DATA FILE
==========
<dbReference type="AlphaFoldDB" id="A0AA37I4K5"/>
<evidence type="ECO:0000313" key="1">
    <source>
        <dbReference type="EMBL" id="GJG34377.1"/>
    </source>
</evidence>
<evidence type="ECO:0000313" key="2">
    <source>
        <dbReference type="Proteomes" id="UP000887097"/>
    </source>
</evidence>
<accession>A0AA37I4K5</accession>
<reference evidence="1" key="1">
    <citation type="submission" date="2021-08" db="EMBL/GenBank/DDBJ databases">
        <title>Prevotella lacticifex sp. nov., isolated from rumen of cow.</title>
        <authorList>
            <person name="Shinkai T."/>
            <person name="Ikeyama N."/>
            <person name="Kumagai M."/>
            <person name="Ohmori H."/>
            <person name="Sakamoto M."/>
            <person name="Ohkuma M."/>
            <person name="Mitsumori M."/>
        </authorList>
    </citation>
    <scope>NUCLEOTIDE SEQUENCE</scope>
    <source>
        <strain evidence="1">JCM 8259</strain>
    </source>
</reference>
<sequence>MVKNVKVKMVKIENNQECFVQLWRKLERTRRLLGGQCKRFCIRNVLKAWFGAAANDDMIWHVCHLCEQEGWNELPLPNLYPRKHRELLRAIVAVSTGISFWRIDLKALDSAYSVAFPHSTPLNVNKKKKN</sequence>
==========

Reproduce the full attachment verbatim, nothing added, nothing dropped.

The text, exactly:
<dbReference type="AlphaFoldDB" id="A0AA37I4K5"/>
<evidence type="ECO:0000313" key="1">
    <source>
        <dbReference type="EMBL" id="GJG34377.1"/>
    </source>
</evidence>
<evidence type="ECO:0000313" key="2">
    <source>
        <dbReference type="Proteomes" id="UP000887097"/>
    </source>
</evidence>
<accession>A0AA37I4K5</accession>
<reference evidence="1" key="1">
    <citation type="submission" date="2021-08" db="EMBL/GenBank/DDBJ databases">
        <title>Prevotella lacticifex sp. nov., isolated from rumen of cow.</title>
        <authorList>
            <person name="Shinkai T."/>
            <person name="Ikeyama N."/>
            <person name="Kumagai M."/>
            <person name="Ohmori H."/>
            <person name="Sakamoto M."/>
            <person name="Ohkuma M."/>
            <person name="Mitsumori M."/>
        </authorList>
    </citation>
    <scope>NUCLEOTIDE SEQUENCE</scope>
    <source>
        <strain evidence="1">JCM 8259</strain>
    </source>
</reference>
<sequence>MVKNVKVKMVKIENNQECFVQLWRKLERTRRLLGGQCKRFCIRNVLKAWFGAAANDDMIWHVCHLCEQEGWNELPLPNLYPRKHRELLRAIVAVSTGISFWRIDLKALDSAYSVAFPHSTPLNVNKKKKN</sequence>